Insurance for Starting a Design Office


Architects and engineers planning to start their own firms will ask me about insurance for the new venture. Typically, small firms start with one or more of these three types of policies:

1) Professional Liability Policy

This type of policy pays for legal fees and damage awards connected to an A/E’s design work. This coverage is important because an architect or engineer is personally liable for his or her professional services. There is no way to organize or incorporate to shield yourself from this responsibility. Fortunately, there are several programs geared toward small firms. Costs start at about $1,500 per year, and for new firms it is often wise to lock in a multi-year policy, if available, while billings or estimated billings are low and the firm is claim-free.

2) Business Owners Policy (BOP)

This type of policy is actually two types of coverage in one and is appropriate for almost any small business.

  • The first part of the BOP is called property coverage. This protects you if your firm suffers a loss to physical property. Typically the property portion of the policy protects: Business Personal Property such as tables, chairs, fax machines, coffee maker, computer hardware and software, printers, plotters, AutoCad, Valuable Papers (such as sketches, specs, working drawings and the cost to replace them), non-owned and hired auto coverage (for rented or borrowed cars).
  • The second part of the BOP is called general liability coverage (GL). GL is the primary type of coverage for a contractor, but many other types of firms refer to it as “slip-and-fall” insurance. For architects, engineers and construction managers it is actually used less often than the protection afforded by the professional liability or errors & omissions policy.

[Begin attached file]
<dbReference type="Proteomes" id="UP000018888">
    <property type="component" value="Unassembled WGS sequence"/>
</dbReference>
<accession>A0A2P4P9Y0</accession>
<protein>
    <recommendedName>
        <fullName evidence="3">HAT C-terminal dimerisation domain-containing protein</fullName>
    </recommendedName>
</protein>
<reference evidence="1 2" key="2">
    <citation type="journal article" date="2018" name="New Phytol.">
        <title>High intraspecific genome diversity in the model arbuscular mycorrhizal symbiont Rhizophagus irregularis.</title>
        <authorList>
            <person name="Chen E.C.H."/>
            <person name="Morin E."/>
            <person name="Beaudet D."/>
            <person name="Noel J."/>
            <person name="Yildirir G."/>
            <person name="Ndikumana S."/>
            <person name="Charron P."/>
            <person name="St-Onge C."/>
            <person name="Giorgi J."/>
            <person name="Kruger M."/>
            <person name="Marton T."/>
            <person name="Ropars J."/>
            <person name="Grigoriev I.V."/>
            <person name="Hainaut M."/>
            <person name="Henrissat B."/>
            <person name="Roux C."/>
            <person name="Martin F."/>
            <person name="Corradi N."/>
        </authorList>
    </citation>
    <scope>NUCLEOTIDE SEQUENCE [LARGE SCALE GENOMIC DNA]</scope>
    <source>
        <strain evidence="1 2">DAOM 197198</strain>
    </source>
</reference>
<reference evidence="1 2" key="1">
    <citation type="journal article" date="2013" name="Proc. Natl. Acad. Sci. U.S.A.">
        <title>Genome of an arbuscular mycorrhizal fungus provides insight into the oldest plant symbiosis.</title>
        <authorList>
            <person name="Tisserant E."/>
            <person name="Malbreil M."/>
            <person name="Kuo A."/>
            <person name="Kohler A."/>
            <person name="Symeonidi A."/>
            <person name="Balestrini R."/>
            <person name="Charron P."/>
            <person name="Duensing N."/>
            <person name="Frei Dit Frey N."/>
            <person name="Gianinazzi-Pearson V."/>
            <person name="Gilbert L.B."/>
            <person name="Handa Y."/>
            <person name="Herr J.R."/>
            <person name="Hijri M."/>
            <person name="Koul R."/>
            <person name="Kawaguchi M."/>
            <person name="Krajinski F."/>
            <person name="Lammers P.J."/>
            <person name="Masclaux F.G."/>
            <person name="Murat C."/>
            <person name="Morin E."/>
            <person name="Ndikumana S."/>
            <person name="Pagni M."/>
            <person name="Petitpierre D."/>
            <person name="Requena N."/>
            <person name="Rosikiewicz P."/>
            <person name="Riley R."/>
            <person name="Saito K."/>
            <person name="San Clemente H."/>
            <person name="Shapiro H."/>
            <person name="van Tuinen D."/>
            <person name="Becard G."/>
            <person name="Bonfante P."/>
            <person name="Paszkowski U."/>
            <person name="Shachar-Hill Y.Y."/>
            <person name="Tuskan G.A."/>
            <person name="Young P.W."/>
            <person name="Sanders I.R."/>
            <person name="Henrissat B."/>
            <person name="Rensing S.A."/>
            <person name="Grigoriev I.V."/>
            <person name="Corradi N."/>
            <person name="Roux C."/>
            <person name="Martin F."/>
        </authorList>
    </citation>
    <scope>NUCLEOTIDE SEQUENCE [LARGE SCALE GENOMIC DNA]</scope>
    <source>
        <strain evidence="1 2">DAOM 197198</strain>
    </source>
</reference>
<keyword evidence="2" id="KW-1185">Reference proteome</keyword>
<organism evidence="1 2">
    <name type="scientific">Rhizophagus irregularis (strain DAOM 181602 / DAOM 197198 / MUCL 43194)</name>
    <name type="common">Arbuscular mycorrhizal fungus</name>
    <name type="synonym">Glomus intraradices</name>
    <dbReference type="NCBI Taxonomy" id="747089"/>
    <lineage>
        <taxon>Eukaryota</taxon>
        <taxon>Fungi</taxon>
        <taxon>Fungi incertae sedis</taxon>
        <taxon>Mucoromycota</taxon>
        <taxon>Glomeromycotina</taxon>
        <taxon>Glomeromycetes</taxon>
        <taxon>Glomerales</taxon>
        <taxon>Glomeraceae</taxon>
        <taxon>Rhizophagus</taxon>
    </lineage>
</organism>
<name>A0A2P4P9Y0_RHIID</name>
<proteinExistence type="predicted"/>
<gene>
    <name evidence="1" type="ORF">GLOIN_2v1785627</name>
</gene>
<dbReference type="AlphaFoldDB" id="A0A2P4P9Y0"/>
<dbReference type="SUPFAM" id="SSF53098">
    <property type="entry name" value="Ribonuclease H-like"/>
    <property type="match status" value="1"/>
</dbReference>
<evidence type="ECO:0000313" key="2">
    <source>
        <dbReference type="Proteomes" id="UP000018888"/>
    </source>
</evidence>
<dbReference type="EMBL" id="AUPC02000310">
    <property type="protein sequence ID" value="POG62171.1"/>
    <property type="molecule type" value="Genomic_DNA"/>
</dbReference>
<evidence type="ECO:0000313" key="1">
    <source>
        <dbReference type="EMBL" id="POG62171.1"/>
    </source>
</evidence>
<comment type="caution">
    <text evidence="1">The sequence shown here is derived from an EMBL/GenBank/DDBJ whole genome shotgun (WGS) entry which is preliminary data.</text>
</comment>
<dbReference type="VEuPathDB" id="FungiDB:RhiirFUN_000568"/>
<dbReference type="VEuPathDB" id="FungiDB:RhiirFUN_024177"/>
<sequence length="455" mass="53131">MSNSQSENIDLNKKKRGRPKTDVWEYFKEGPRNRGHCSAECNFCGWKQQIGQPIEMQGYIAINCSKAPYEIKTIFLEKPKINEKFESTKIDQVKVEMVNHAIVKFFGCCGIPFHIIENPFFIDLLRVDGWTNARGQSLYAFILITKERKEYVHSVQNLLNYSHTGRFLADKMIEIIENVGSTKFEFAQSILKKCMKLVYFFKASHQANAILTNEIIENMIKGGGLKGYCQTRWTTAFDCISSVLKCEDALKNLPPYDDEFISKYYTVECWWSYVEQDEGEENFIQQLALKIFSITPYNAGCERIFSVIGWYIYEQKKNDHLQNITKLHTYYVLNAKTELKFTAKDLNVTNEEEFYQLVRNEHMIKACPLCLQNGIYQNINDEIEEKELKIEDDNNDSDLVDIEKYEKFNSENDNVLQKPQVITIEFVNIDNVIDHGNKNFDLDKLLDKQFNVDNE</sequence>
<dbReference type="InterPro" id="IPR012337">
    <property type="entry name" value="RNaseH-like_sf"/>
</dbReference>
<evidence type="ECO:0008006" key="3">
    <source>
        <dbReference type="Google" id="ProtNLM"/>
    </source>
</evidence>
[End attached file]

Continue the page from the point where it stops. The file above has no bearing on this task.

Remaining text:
Frequently landlords and/or clients ask to be named on a tenant’s general liability policy as an additional insured. Landlords may fear that they will be named in a claim made by someone visiting the tenant’s office, or by a jobsite incident that has nothing to do with them, and they seek protection under the tenant’s policy. While it is good practice to resist “diluting” your coverage by adding many additional insureds to your policy, this request is fairly typical. Similarly, if you sublet space to a tenant it is good practice to insist on being added to their general liability policy.

Costs for business owners policy for a small firm are likely to be $500-$1,000 per year.

3) Workers’ Compensation

This type of policy covers employees for work-related accidents and injuries. It provides weekly payments and the cost of medical treatment, including rehabilitation, for covered employees who become disabled as a result of a disease or injury connected with their employment. It also provides payments for qualified dependents of a worker who dies from a compensable injury or illness.

State rules vary for this type of policy, but frequently we see firms with no employees exempt from the requirement to maintain coverage. Costs are largely dictated by each state, so premiums should not vary much from insurer to insurer.
Contact Maloney & Company, LLC for the best way to navigate the insurance requirements and options for each of these policies.